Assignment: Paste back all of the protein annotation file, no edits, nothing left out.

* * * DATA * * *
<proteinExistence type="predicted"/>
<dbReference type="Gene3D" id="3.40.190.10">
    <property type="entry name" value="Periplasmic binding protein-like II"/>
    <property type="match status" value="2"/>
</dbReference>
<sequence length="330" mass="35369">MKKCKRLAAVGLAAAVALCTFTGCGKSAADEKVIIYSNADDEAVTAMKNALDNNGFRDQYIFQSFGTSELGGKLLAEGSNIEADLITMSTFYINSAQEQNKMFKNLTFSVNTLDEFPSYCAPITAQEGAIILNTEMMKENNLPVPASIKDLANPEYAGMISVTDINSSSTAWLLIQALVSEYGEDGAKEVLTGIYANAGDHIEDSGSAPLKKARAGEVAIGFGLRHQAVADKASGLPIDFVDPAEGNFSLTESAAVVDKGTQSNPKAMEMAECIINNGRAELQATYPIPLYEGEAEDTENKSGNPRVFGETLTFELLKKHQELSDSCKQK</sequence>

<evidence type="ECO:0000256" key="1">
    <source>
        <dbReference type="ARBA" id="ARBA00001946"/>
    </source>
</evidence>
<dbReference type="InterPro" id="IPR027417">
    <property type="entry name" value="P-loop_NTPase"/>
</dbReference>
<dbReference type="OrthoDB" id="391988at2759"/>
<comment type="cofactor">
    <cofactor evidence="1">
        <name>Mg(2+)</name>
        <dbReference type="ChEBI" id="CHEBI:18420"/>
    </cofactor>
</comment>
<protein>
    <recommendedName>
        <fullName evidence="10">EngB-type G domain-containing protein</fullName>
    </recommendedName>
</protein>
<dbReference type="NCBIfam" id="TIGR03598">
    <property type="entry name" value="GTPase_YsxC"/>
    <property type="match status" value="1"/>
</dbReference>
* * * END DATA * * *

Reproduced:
<proteinExistence type="predicted"/>
<dbReference type="Gene3D" id="3.40.190.10">
    <property type="entry name" value="Periplasmic binding protein-like II"/>
    <property type="match status" value="2"/>
</dbReference>
<sequence length="330" mass="35369">MKKCKRLAAVGLAAAVALCTFTGCGKSAADEKVIIYSNADDEAVTAMKNALDNNGFRDQYIFQSFGTSELGGKLLAEGSNIEADLITMSTFYINSAQEQNKMFKNLTFSVNTLDEFPSYCAPITAQEGAIILNTEMMKENNLPVPASIKDLANPEYAGMISVTDINSSSTAWLLIQALVSEYGEDGAKEVLTGIYANAGDHIEDSGSAPLKKARAGEVAIGFGLRHQAVADKASGLPIDFVDPAEGNFSLTESAAVVDKGTQSNPKAMEMAECIINNGRAELQATYPIPLYEGEAEDTENKSGNPRVFGETLTFELLKKHQELSDSCKQK</sequence>

<evidence type="ECO:0000256" key="1">
    <source>
        <dbReference type="ARBA" id="ARBA00001946"/>
    </source>
</evidence>
<dbReference type="InterPro" id="IPR027417">
    <property type="entry name" value="P-loop_NTPase"/>
</dbReference>
<dbReference type="OrthoDB" id="391988at2759"/>
<comment type="cofactor">
    <cofactor evidence="1">
        <name>Mg(2+)</name>
        <dbReference type="ChEBI" id="CHEBI:18420"/>
    </cofactor>
</comment>
<protein>
    <recommendedName>
        <fullName evidence="10">EngB-type G domain-containing protein</fullName>
    </recommendedName>
</protein>
<dbReference type="NCBIfam" id="TIGR03598">
    <property type="entry name" value="GTPase_YsxC"/>
    <property type="match status" value="1"/>
</dbReference>